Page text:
Net income was up from $188 million a year ago, but the growth of online sales slowed, the retailer said.
Domestic online sales were $1.14 billion, up 12%, compared with online sales growth of 17.9% in the fourth quarter. A year ago, online sales grew at a 22.5% pace.
Revenue was $9.10 billion, compared with the average analyst estimates of $8.74 billion.
“We are happy to report better-than-expected top- and bottom-line results for the first quarter,” Chairman and Chief Executive Hubert Joly said.
“This strong performance was broad-based, with positive comparable sales across all channels, geographies, and most of our product categories.”
The company did not give details on why online sales slowed, CNBC reported.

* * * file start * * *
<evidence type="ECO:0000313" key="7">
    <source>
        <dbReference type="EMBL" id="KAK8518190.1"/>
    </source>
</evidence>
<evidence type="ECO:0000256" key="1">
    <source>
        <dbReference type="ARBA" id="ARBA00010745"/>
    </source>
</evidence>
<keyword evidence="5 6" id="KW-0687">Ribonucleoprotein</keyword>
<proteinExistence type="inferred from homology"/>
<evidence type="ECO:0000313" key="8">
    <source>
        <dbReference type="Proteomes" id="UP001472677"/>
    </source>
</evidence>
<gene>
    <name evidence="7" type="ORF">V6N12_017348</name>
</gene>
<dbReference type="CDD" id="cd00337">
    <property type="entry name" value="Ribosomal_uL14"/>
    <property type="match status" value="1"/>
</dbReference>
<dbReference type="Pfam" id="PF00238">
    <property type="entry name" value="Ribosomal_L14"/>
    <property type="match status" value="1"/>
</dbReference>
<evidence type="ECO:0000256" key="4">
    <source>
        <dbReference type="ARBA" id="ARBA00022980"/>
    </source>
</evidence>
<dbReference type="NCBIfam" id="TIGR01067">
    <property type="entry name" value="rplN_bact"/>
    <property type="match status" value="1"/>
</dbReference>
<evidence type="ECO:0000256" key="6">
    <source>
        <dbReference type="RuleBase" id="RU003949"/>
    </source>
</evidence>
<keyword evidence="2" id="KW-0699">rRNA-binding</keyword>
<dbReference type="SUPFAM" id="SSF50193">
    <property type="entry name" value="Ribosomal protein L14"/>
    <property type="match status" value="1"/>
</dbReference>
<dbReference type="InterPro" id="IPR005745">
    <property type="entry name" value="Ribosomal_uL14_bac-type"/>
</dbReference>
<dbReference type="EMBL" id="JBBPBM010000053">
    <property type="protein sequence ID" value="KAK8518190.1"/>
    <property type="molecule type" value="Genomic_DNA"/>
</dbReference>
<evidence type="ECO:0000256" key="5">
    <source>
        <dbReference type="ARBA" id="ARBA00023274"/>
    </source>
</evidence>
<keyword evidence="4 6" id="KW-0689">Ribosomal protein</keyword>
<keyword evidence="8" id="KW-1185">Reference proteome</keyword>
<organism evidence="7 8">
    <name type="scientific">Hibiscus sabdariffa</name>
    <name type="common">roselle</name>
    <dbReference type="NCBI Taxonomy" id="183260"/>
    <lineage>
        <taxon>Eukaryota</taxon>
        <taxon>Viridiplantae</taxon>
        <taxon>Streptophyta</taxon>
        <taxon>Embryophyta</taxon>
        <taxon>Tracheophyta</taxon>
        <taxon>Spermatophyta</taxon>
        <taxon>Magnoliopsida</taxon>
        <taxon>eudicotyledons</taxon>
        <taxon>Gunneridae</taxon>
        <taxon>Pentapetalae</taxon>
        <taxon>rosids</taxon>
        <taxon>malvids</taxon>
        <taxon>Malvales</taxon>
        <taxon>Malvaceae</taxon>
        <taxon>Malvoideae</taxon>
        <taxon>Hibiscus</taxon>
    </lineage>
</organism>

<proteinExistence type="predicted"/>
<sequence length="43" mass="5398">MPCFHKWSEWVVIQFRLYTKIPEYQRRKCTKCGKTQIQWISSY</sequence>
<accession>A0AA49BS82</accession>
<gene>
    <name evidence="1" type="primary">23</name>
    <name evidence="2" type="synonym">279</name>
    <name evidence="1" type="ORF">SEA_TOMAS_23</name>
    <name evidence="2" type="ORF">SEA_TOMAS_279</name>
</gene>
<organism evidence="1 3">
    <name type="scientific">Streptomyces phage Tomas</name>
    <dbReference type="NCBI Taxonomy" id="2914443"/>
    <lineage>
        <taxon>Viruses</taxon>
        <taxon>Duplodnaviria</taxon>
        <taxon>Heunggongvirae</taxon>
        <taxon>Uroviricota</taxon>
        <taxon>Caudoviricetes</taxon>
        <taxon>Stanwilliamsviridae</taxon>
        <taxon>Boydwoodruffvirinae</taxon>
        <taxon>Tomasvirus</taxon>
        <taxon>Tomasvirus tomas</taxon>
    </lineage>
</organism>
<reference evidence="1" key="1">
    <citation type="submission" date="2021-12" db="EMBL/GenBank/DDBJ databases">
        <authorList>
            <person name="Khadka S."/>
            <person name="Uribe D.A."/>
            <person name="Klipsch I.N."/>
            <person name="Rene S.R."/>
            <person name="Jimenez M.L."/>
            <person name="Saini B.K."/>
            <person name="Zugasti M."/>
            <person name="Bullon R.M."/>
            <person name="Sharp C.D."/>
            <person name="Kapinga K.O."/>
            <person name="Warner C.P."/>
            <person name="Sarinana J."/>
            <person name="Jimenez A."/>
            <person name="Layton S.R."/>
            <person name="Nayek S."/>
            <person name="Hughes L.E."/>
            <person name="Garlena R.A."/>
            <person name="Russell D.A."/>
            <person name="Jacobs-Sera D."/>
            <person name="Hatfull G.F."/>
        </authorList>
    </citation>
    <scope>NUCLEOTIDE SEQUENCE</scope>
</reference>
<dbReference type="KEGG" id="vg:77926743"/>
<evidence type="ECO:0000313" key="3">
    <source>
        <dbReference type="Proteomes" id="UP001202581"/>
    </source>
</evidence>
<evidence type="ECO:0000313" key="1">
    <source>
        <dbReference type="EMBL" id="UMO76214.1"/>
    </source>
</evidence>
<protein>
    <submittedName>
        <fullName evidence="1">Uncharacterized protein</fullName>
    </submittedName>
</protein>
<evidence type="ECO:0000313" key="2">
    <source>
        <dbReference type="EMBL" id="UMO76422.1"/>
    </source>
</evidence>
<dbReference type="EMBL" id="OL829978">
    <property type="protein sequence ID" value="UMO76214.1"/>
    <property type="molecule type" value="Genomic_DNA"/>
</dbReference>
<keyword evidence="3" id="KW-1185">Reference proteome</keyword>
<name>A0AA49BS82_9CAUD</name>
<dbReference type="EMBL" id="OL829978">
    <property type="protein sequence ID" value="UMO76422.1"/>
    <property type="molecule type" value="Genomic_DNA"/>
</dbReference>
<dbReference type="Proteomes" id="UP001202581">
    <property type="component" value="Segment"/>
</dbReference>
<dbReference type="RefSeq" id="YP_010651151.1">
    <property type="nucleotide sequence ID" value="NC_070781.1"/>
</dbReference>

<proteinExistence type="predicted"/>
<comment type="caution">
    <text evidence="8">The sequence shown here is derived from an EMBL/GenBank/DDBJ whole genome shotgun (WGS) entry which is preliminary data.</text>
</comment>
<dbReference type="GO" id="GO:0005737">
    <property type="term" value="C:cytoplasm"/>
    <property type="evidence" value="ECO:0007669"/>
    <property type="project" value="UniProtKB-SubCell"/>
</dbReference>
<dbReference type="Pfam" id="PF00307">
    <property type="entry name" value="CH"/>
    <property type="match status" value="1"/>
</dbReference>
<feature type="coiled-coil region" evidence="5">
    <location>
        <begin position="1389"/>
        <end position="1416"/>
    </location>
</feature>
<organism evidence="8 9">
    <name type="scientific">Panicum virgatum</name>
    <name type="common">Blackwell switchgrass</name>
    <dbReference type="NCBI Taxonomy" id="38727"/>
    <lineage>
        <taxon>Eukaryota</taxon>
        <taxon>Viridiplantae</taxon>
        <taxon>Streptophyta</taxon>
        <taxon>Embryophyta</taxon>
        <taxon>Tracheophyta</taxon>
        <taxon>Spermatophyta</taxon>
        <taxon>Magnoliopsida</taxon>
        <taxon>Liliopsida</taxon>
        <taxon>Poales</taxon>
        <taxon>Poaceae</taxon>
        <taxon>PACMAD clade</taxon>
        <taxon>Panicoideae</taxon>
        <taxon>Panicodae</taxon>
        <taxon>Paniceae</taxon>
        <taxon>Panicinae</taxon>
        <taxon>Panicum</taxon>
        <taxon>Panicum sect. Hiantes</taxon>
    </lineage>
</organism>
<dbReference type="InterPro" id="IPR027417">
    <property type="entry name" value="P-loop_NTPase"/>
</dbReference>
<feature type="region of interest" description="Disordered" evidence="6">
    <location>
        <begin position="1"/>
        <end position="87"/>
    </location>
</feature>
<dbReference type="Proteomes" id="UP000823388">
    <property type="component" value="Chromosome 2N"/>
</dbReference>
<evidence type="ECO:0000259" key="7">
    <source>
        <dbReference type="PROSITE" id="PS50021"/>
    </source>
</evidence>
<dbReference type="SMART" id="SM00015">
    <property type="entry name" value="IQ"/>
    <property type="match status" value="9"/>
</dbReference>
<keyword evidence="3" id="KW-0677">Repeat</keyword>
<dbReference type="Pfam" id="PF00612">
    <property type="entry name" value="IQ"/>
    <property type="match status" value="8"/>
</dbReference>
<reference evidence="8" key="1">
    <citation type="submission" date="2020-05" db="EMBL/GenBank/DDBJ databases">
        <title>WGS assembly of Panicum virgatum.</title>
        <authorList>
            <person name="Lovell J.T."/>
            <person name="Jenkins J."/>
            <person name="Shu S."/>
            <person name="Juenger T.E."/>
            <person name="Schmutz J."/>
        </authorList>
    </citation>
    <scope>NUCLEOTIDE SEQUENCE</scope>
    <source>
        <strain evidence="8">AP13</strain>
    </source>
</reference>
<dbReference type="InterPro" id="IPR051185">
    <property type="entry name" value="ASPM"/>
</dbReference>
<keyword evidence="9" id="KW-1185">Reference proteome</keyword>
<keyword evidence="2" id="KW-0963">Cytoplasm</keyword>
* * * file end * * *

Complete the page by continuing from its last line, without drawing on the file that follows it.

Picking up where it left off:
On a conference call, Chief Financial Officer Corie Barry said investments in supply chain and increased transportation costs cut into profits.
“Best Buy will need to continue evolving and adapting and must find new ways to serve the customer and drive sales,” Neil Saunders, Managing Director of GlobalData Retail, said in a note to clients.
Joly said Best Buy controls about 15% of the U.S. consumer electronics market. Amazon controls 10%. Joly has previously stated that U.S. retail is not a “winner takes all” situation.
This week, Best Buy announced a tech support program for $199 per year. It has also partnered with Amazon to sell televisions.
The company’s shares have been up almost 11% since the start of the year and nearly 50% for the past 12 months. However, when CFO Barry said on the call that Best Buy would not be updating its full-year fiscal 2019 guidance, it sparked a 7% drop in the stock.